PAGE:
The terrain of Altapass, which means “high pass,” funneled humans through this area for millennia. Travelers found McKinney Gap, the lowest passage through the Blue Ridge for a hundred miles and the site of good rivers on either side, the best route for crossing the Eastern Continental Divide. But the tranquility of McKinney Gap belies its turbulent past. Early Indians used a Palmer-type spear point to hunt the Wooly Mammoth, Cherokees followed its game trails to battle, Spanish Conquistadors exploited local populations in their quests for fortune and empire, colonial settlers of European descent defied British rule with knives and guns, and railroad workers braved hazardous working conditions to build the Clinchfield Railroad.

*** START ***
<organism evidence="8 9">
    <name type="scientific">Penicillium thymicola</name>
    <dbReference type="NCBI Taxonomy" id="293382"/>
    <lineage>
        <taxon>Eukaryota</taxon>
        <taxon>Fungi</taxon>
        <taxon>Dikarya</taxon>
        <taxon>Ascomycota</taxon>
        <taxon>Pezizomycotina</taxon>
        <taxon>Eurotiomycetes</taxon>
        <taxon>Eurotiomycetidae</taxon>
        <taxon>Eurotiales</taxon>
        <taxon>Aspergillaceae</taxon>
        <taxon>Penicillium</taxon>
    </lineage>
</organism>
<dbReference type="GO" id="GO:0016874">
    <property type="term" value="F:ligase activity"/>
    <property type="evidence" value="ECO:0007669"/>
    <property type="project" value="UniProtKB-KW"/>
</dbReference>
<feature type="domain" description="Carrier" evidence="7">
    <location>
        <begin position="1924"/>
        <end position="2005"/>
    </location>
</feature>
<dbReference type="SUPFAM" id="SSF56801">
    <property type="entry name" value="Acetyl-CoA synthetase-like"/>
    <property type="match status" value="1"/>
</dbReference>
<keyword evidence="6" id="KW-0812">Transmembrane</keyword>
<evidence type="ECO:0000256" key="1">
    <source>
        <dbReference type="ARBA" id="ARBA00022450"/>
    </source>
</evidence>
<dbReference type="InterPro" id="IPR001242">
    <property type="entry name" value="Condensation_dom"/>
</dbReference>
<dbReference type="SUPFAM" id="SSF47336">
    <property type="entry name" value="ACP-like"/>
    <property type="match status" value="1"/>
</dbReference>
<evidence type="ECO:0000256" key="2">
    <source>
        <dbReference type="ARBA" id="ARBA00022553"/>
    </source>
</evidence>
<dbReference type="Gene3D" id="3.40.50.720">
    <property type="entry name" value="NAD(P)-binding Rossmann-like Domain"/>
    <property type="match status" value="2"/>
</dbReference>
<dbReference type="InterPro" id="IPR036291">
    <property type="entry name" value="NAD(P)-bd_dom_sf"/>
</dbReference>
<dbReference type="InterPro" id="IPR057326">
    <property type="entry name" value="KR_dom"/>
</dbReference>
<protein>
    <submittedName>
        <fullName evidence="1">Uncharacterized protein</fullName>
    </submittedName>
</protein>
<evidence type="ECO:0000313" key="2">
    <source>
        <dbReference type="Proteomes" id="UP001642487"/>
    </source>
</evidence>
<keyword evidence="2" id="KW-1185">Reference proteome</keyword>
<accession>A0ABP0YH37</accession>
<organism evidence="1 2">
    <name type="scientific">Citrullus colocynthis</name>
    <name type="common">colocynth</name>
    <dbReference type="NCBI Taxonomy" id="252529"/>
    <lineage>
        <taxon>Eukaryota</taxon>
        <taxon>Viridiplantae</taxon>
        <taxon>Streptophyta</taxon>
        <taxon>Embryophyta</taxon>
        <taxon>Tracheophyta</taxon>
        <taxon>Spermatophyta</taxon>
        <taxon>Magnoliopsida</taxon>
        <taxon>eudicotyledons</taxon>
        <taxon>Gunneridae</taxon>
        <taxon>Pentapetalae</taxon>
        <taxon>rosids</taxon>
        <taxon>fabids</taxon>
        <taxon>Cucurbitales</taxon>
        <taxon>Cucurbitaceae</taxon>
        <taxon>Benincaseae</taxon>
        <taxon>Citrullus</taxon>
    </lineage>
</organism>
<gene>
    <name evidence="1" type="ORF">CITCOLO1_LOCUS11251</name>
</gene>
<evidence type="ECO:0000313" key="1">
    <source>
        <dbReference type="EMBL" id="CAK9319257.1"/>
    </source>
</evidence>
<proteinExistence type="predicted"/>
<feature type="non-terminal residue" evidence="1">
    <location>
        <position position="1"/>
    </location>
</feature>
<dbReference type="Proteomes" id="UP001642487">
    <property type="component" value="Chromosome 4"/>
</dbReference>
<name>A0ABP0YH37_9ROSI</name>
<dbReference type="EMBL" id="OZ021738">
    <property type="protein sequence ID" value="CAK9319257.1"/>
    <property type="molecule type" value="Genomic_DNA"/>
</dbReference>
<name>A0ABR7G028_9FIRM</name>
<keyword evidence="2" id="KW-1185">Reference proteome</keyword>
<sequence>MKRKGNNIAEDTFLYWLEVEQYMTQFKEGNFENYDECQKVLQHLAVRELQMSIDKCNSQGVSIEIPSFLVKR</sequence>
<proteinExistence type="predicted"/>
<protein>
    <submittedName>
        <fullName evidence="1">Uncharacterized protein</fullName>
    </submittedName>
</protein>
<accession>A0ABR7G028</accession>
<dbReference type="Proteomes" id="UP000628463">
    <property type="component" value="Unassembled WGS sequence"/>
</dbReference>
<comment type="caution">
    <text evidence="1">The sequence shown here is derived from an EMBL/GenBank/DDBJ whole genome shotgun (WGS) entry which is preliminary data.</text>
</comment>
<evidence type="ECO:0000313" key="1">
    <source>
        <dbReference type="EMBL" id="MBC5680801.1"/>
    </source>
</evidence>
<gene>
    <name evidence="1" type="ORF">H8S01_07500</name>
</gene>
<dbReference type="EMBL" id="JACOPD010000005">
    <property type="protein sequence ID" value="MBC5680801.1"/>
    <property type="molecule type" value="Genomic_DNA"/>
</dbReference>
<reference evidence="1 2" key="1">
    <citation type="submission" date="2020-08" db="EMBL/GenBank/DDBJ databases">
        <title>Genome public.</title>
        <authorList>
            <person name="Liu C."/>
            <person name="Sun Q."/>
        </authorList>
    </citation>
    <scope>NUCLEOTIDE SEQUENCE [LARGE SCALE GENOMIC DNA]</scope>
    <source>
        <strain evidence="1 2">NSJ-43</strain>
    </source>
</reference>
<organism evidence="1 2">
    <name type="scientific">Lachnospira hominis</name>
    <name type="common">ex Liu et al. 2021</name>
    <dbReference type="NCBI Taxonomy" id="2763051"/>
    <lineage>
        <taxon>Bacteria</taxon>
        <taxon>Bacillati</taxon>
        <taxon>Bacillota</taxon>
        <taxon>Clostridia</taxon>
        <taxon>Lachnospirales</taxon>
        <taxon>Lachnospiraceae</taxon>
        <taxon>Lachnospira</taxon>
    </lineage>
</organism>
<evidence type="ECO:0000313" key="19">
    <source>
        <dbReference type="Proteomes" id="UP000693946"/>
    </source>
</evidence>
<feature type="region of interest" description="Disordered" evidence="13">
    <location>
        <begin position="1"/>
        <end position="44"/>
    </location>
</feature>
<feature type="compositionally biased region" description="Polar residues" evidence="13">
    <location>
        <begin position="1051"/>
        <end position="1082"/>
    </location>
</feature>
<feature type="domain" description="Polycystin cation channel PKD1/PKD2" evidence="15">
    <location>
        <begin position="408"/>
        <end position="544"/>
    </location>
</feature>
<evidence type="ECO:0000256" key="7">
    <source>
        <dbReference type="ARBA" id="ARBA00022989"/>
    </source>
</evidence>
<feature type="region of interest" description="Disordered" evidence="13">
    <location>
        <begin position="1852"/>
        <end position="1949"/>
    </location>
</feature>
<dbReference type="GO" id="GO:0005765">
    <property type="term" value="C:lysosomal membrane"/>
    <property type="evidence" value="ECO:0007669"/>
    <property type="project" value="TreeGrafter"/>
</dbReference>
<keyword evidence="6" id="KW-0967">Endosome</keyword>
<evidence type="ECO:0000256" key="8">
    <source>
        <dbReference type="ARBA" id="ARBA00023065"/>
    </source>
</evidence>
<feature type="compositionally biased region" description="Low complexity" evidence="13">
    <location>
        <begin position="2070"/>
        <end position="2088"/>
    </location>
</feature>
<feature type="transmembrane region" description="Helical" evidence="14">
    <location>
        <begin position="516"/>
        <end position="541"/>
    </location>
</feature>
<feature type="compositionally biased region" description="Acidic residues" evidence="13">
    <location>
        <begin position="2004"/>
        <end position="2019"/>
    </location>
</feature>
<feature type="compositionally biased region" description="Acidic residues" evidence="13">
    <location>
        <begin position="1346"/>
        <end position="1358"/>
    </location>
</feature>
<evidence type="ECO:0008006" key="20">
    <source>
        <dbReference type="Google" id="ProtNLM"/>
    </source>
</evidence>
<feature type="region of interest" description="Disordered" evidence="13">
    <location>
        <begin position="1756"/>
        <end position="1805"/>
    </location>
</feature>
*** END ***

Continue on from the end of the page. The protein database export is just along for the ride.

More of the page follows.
In 1780, threatened by the British Army’s Major Patrick Ferguson, settlers turned Indian-style fighting tactics on Ferguson’s regiment, crossing the Blue Ridge at Altapass and defeating him at King’s Mountain. Re-enactors today honor these frontiersmen whom Thomas Jefferson credited with turning the tide of the Revolutionary War.
Charlie McKinney, a settler for whom the gap is named, built the first permanent home here in the 1790’s. He left an indelible mark on the surrounding community over the course of his 85 years, collecting four wives and siring 48 known children. Each wife and their children lived in a separate house, but all attended church together each Sunday. McKinney died in 1856, and was buried in an unmarked cemetery in a quiet rhododendron thicket just off of Orchard Road. The McKinney name is common in the area and colorful stories of the family’s patriarch are frequently heard to this day.